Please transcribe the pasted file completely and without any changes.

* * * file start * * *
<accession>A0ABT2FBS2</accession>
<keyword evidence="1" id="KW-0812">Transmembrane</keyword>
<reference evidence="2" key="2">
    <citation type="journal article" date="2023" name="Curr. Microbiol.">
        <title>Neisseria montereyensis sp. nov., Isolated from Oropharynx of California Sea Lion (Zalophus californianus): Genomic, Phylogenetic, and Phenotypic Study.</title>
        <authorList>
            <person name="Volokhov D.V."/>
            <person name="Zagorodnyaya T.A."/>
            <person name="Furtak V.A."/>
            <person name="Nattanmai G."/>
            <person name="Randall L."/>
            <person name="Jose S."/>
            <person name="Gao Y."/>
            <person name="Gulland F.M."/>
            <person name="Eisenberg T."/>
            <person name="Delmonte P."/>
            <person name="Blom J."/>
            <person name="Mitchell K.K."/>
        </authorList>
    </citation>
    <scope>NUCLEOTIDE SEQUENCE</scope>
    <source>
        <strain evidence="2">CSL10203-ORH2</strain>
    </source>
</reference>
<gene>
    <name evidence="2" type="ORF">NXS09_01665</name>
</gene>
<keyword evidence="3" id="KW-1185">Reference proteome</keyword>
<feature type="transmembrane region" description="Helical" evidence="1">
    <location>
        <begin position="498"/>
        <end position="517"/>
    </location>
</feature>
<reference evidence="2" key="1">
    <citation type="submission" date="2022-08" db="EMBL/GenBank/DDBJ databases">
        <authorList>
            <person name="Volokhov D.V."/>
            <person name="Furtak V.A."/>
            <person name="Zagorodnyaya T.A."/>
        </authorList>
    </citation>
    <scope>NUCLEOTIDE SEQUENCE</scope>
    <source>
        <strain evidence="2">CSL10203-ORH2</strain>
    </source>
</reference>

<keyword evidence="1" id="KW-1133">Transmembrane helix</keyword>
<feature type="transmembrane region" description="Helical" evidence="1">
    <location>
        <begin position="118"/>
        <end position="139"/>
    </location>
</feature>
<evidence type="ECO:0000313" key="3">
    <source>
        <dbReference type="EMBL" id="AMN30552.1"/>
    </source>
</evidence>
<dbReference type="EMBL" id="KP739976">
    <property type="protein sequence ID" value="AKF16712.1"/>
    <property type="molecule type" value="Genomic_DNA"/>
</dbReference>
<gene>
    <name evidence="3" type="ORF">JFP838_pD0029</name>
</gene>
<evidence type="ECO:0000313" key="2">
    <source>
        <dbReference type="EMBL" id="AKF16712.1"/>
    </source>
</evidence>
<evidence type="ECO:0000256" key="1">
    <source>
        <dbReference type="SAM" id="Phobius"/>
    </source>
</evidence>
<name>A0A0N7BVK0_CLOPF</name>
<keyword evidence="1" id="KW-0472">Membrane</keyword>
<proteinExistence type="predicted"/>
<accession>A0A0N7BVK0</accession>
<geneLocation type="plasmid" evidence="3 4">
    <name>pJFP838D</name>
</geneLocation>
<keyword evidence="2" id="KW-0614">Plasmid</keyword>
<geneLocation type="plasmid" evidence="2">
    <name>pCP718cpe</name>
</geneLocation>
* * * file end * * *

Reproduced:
<accession>A0ABT2FBS2</accession>
<keyword evidence="1" id="KW-0812">Transmembrane</keyword>
<reference evidence="2" key="2">
    <citation type="journal article" date="2023" name="Curr. Microbiol.">
        <title>Neisseria montereyensis sp. nov., Isolated from Oropharynx of California Sea Lion (Zalophus californianus): Genomic, Phylogenetic, and Phenotypic Study.</title>
        <authorList>
            <person name="Volokhov D.V."/>
            <person name="Zagorodnyaya T.A."/>
            <person name="Furtak V.A."/>
            <person name="Nattanmai G."/>
            <person name="Randall L."/>
            <person name="Jose S."/>
            <person name="Gao Y."/>
            <person name="Gulland F.M."/>
            <person name="Eisenberg T."/>
            <person name="Delmonte P."/>
            <person name="Blom J."/>
            <person name="Mitchell K.K."/>
        </authorList>
    </citation>
    <scope>NUCLEOTIDE SEQUENCE</scope>
    <source>
        <strain evidence="2">CSL10203-ORH2</strain>
    </source>
</reference>
<gene>
    <name evidence="2" type="ORF">NXS09_01665</name>
</gene>
<keyword evidence="3" id="KW-1185">Reference proteome</keyword>
<feature type="transmembrane region" description="Helical" evidence="1">
    <location>
        <begin position="498"/>
        <end position="517"/>
    </location>
</feature>
<reference evidence="2" key="1">
    <citation type="submission" date="2022-08" db="EMBL/GenBank/DDBJ databases">
        <authorList>
            <person name="Volokhov D.V."/>
            <person name="Furtak V.A."/>
            <person name="Zagorodnyaya T.A."/>
        </authorList>
    </citation>
    <scope>NUCLEOTIDE SEQUENCE</scope>
    <source>
        <strain evidence="2">CSL10203-ORH2</strain>
    </source>
</reference>

<keyword evidence="1" id="KW-1133">Transmembrane helix</keyword>
<feature type="transmembrane region" description="Helical" evidence="1">
    <location>
        <begin position="118"/>
        <end position="139"/>
    </location>
</feature>
<evidence type="ECO:0000313" key="3">
    <source>
        <dbReference type="EMBL" id="AMN30552.1"/>
    </source>
</evidence>
<dbReference type="EMBL" id="KP739976">
    <property type="protein sequence ID" value="AKF16712.1"/>
    <property type="molecule type" value="Genomic_DNA"/>
</dbReference>
<gene>
    <name evidence="3" type="ORF">JFP838_pD0029</name>
</gene>
<evidence type="ECO:0000313" key="2">
    <source>
        <dbReference type="EMBL" id="AKF16712.1"/>
    </source>
</evidence>
<evidence type="ECO:0000256" key="1">
    <source>
        <dbReference type="SAM" id="Phobius"/>
    </source>
</evidence>
<name>A0A0N7BVK0_CLOPF</name>
<keyword evidence="1" id="KW-0472">Membrane</keyword>
<proteinExistence type="predicted"/>
<accession>A0A0N7BVK0</accession>
<geneLocation type="plasmid" evidence="3 4">
    <name>pJFP838D</name>
</geneLocation>
<keyword evidence="2" id="KW-0614">Plasmid</keyword>
<geneLocation type="plasmid" evidence="2">
    <name>pCP718cpe</name>
</geneLocation>